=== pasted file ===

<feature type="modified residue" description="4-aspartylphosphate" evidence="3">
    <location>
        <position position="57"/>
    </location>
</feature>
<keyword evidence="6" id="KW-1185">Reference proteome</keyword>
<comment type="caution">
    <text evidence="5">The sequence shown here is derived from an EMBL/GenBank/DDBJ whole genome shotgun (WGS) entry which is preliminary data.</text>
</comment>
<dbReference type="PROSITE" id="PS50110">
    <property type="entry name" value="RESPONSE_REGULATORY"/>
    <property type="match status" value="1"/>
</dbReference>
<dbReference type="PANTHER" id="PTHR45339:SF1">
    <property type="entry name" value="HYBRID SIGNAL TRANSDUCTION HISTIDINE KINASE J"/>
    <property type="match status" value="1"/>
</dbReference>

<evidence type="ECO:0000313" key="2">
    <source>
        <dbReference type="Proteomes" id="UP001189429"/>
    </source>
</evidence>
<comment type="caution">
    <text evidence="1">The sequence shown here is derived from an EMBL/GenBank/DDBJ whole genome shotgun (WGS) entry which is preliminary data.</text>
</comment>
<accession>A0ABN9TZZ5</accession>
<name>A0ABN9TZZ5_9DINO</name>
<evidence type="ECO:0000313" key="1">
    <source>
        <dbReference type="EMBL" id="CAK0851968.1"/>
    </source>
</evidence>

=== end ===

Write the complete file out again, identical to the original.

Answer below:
<feature type="modified residue" description="4-aspartylphosphate" evidence="3">
    <location>
        <position position="57"/>
    </location>
</feature>
<keyword evidence="6" id="KW-1185">Reference proteome</keyword>
<comment type="caution">
    <text evidence="5">The sequence shown here is derived from an EMBL/GenBank/DDBJ whole genome shotgun (WGS) entry which is preliminary data.</text>
</comment>
<dbReference type="PROSITE" id="PS50110">
    <property type="entry name" value="RESPONSE_REGULATORY"/>
    <property type="match status" value="1"/>
</dbReference>
<dbReference type="PANTHER" id="PTHR45339:SF1">
    <property type="entry name" value="HYBRID SIGNAL TRANSDUCTION HISTIDINE KINASE J"/>
    <property type="match status" value="1"/>
</dbReference>

<evidence type="ECO:0000313" key="2">
    <source>
        <dbReference type="Proteomes" id="UP001189429"/>
    </source>
</evidence>
<comment type="caution">
    <text evidence="1">The sequence shown here is derived from an EMBL/GenBank/DDBJ whole genome shotgun (WGS) entry which is preliminary data.</text>
</comment>
<accession>A0ABN9TZZ5</accession>
<name>A0ABN9TZZ5_9DINO</name>
<evidence type="ECO:0000313" key="1">
    <source>
        <dbReference type="EMBL" id="CAK0851968.1"/>
    </source>
</evidence>